Japanese whalers have thumbed their nose at Australia's territorial sovereignty, sailing a harpoon ship inside the 12 nautical mile limit of the world heritage-listed Macquarie Island.
In a move that has infuriated anti-whaling activists, the vessel the Yushin Maru No. 3 was said to have come within five miles of the beach of Macquarie Island yesterday as it pursued the Sea Shepherd vessel the Bob Barker across the Southern Ocean.
But while the Government has criticised the Japanese whalers for intruding into Australian waters before, it was forced to tread more carefully yesterday, fearing too strong a response could jeopardise the release of three WA environmental activists from the custody of Japanese customs officials.
"We have asked our embassy today to reiterate to the Japanese Government that whaling vessels are not welcome in Australian territorial waters," a spokesman for Federal Attorney-General Nicola Roxon said last night.
Last week, Foreign Affairs Minister Kevin Rudd fumed that the Japanese whaling security ship the Shonan Maru No. 2 had entered Australia's 200-mile Exclusive Economic Zone, even suggesting the crew of the ship could be charged if they attempted to enter an Australian port.
The Government confirmed yesterday that Japan had agreed to hand over the three activists, with the customs vessel the Ocean Protector being diverted from a routine fisheries patrol to rendezvous with the Japanese whaling security ship the Shonan Maru No. 2 to pick up the trio.
The mission to retrieve the men, which should be done before the weekend, is expected to cost taxpayers hundreds of thousands of dollars.
Prime Minister Julia Gillard blamed the protesters for the trouble. "Let me make it clear the conduct of these three Australians in my view is unacceptable," she said.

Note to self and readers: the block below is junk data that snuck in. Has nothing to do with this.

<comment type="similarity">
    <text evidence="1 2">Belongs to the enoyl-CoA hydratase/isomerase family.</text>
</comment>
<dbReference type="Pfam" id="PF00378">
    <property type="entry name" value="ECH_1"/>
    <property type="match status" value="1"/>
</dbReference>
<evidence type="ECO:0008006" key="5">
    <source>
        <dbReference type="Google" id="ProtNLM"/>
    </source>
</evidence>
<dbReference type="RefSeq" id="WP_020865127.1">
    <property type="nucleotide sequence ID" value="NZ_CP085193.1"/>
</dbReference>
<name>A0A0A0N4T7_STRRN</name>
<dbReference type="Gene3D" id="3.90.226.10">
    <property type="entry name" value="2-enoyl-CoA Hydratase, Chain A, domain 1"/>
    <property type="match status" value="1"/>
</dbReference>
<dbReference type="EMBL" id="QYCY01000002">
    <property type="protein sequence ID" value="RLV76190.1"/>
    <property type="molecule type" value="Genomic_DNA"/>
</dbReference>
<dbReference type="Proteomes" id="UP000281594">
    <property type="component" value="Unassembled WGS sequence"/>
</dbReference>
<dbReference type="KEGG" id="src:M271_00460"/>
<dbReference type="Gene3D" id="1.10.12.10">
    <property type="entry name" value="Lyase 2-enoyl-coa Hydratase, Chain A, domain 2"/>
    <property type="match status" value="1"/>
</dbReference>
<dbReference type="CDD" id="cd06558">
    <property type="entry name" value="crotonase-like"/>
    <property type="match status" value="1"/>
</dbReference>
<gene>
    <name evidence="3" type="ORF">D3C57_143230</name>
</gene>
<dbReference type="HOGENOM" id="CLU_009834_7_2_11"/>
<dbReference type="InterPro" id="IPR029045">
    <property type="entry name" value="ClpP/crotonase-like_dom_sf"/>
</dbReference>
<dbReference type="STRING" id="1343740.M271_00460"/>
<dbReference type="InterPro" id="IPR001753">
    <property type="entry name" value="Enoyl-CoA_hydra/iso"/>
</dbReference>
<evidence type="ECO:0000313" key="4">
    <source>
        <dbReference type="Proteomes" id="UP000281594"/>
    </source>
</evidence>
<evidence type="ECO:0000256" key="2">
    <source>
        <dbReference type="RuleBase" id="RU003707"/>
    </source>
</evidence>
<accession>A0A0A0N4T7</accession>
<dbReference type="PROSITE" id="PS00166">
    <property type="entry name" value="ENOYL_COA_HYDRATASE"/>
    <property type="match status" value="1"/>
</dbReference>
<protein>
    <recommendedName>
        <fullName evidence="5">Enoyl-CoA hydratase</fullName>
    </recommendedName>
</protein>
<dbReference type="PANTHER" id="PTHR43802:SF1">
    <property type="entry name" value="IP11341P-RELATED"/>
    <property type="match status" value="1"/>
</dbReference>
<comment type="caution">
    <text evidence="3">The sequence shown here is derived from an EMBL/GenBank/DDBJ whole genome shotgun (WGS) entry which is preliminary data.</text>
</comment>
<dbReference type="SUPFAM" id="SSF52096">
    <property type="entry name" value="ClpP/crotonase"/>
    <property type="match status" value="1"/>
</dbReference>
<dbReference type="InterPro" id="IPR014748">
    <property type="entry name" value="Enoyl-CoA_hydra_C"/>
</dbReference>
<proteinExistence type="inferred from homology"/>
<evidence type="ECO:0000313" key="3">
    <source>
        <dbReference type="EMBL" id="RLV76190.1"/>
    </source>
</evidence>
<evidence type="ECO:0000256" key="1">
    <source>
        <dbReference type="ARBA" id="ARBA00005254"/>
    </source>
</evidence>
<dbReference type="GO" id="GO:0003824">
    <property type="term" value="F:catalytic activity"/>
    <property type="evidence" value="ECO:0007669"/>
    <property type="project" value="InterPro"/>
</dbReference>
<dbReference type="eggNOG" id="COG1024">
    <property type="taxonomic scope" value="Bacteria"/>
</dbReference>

She also cautioned other protesters against taking similar "illegal" action, saying there was no guarantee they would also escape prosecution by Japan.
"I feel very strongly about whaling, I know many Australians rightly do," Ms Gillard said. "But we are taking the most effective action we can against whaling through the International Court of Justice."
Greens leader Bob Brown said the activists were heroes and the Government was to blame.
"The Prime Minister says it (whaling) is illegal but she's pointing her finger at the three West Australians who've gone on board the Shonan Maru 2 for the difficulties they've caused her," he said in Hobart.
"Well, bad luck, Julia. You should have been taking much greater action to stop this happening in the first place."
Simon Peterffy from Bunbury, Geoffrey Tuxworth from Perth, and Glen Pendlebury from Fremantle, from the group Forest Rescue Australia, boarded the Shonan Maru No. 2 early on Sunday off Bunbury in a commando-style raid to protest against Japan's whaling operations.
Geoffrey Tuxworth's father Errol said it was a huge relief to hear his son was headed back to Australia. Mr Tuxworth was not concerned about the cost of the rescue to taxpayers and said it was the sort of thing he payed his taxes all his life for. He doubted his son would have money to contribute to the rescue cost.
"Governments are there to help people in trouble," he said.
"I don't know where he (Geoffrey) would get the money from (to pay for the rescue) but surely the Australian vessel that's going down there, it's part of its job to go out to sea, and our tax money already pays for that sort of thing." He said he was still proud of his son despite his "very dangerous" actions.
Howard government frontbencher turned Sea Shepherd advisory board member Ian Campbell said taxpayers should not be too worried about the cost of the rescue, arguing Sea Shepherd was providing a free service by policing the Southern Ocean.